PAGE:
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Ken Tannar, PGI Creator


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Feel free to give me feedback about my newsletter at probablegolf@yahoo.ca.

Apr PGI Contest

Now the golf season is here, the newsletter will switch to a monthly contest worth a $25 credit towards anything sold from my site. Download any of my PGI Golf Tips or Reports. Buy a copy of the CD, Hit Down Dammit!, a supply of CaddyPatch Impressions, Swing Machine Golf, or Swing Speed Detector or anything else.

After you make a purchase, just email me a message at probablegolf@yahoo.ca with the subject heading, "PGI Member." You need to be a newsletter subscriber to qualify.

There was no winner for Feb/Mar since no newsletter member made a purchase and sent me an email message as described above.

You owe it to your game to make the best of your abilities; become " Master of Your Own Game". Stand out and improve, even without hitting any balls!!

Here's to a long lasting life of great golf!

A Brief Message  Apr 11/05

  • Congratulations to Tiger Woods for becoming a 4-time Masters Champion and regaining his #1 World Ranking. Well done to Chris DiMarco for staying the course after a blip in the back nine of the 3rd round and taking Tiger to a playoff.
  • My last newsletter summarized the results of Dr. Lephart's interesting study on shot patterns. Click here. This newsletter takes a further look at club selection for uphill/downhill shots.
  • Augusta National has a number of significant elevation changes which add another challenge to the players. Club selection is crucial. Knowing how much an uphill shot plays longer and a downhill shot plays shorter plays a significant role.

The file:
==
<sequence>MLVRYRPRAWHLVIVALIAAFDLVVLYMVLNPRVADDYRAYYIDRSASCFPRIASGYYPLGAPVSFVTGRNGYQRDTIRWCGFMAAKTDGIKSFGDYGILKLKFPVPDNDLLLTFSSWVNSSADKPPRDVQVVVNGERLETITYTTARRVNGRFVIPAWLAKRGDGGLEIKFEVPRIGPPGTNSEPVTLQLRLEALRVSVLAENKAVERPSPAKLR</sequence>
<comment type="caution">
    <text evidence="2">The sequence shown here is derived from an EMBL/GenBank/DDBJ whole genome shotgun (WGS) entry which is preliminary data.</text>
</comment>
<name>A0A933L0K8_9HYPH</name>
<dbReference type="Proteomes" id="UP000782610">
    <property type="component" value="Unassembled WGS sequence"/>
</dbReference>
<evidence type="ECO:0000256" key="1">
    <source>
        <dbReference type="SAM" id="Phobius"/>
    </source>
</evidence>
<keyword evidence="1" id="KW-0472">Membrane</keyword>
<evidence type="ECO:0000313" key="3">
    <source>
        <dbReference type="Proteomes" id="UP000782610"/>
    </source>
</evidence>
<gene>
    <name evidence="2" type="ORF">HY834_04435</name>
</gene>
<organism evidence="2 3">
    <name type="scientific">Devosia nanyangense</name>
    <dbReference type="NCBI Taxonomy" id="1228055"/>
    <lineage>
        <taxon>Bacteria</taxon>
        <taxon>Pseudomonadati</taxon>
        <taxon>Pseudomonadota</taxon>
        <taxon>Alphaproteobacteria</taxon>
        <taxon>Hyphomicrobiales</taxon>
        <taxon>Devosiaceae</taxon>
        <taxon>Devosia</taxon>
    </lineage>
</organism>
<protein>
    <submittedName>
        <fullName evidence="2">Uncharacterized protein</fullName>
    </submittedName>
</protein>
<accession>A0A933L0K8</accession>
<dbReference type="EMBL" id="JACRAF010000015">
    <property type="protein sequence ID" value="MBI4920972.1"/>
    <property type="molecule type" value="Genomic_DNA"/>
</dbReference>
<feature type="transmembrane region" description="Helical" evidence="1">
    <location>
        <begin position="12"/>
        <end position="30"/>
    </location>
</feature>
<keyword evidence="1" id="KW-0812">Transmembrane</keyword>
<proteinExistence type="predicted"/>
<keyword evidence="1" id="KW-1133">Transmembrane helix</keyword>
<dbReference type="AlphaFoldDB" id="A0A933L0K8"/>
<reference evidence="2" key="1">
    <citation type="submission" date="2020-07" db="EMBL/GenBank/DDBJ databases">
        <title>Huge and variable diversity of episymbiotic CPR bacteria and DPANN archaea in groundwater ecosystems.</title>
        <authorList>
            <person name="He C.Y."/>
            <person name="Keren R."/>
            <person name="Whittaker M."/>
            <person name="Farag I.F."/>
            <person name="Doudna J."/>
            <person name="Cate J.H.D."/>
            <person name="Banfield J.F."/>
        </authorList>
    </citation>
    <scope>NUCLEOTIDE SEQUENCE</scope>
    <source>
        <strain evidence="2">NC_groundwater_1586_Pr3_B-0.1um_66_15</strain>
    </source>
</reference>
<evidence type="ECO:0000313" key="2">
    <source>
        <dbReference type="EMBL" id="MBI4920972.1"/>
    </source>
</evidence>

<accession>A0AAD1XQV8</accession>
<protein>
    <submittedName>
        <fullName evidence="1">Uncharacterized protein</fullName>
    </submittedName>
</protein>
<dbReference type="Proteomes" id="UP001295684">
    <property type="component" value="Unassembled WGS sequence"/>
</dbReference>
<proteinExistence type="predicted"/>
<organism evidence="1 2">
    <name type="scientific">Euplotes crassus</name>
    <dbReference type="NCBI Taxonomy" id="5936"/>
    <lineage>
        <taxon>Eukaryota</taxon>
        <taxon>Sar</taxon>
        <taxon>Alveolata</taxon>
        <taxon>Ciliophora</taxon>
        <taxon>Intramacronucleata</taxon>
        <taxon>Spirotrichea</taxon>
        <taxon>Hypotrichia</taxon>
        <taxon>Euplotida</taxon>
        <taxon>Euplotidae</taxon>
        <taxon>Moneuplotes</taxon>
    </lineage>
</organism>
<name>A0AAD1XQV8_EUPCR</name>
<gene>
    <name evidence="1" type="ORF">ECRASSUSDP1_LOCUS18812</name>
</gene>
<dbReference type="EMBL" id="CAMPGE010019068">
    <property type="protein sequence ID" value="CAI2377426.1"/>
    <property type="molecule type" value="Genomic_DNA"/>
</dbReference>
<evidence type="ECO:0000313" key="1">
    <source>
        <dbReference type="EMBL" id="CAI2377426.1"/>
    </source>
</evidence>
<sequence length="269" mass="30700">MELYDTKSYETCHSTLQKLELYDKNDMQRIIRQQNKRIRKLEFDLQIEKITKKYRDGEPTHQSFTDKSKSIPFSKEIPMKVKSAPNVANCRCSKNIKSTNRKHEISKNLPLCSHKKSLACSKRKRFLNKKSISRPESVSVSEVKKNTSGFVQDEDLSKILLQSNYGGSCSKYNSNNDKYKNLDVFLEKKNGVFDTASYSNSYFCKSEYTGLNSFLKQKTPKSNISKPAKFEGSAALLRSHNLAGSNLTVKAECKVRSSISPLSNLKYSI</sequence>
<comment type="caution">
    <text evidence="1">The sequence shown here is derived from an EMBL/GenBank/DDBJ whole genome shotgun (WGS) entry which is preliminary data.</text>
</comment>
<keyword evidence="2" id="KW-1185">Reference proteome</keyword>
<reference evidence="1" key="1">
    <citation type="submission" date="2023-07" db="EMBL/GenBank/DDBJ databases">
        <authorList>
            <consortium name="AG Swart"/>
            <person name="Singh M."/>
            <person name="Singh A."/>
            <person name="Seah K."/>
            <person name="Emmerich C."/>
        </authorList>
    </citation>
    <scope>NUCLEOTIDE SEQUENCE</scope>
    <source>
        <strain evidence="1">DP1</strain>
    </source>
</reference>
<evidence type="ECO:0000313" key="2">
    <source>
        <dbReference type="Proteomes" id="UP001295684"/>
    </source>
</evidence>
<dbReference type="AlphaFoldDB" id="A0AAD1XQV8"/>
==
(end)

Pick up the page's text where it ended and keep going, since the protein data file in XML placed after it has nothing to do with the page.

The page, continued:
• Learn how to compensate for elevation changes so as to have the edge over your playing partners. I've used my computer golf ball projectile model to calculate how much you must compensate. Click here to learn more.
  • Order for only $5.99.

    View the left hand side of this page for some other great golf gift ideas. Get some great golf books from amazon.com. View my recommended golf science books.


Golf Game Management IV: Elevation Changes & Club Selection

Read other Parts from the Technology & Distance series, Short Game series and Off Season Golf series here, Archives.

Send me any suggestions you have for the next or future newsletters. Just submit your ideas using this simple form. Now on to this week's topic.

IV. One Club, Two Clubs, Three Clubs, What Club?

    The topic of this this series is Golf Game Management. Can you shoot lower scores without physical improvement? The answer is a resounding, YES! Not that I'm advocating not improving your ball striking and short game skill level.

   In the last two newsletters, I explained how you can use your shot pattern to make much wiser club selection choices on the course. If you would like an analysis of your shot pattern, you can send me some of your round statistics, I'll analyze it and send you back a report. Just download a free Excel Spreadsheet using the link, Download Excel Round, and e-mail me your results. I'll then send you a secure link to pay a reduced fee of $10.99 for Newsletter Members (regular fee is $12.99).

   If you watched the 2005 Masters, you might recall the commentators mentioning how good Woods' and DiMarco's distance control was with their irons. It was very impressive given that many of the iron shots at Augusta are uphill or downhill. Guessing with club selection can be very damaging to a player's ability to play the shot; doubt and uncertainty make it very difficult to commit to, and execute a golf shot.

   As I've cited in previous newsletters, the majority of golfers come up short on their shots the majority of the time. Hitting uphill or downhill makes it even more difficult to club properly, commit to and execute the shot. Uphill and downhill par 3s tend to have higher scoring averages for this reason.

  A major reason why golfers tend to play their own golf course better than others is familiarity with what clubs to hit. They are able to have more confidence in the clubs they select because of past rounds, are able to commit to the club they select and therefore execute better swings more often.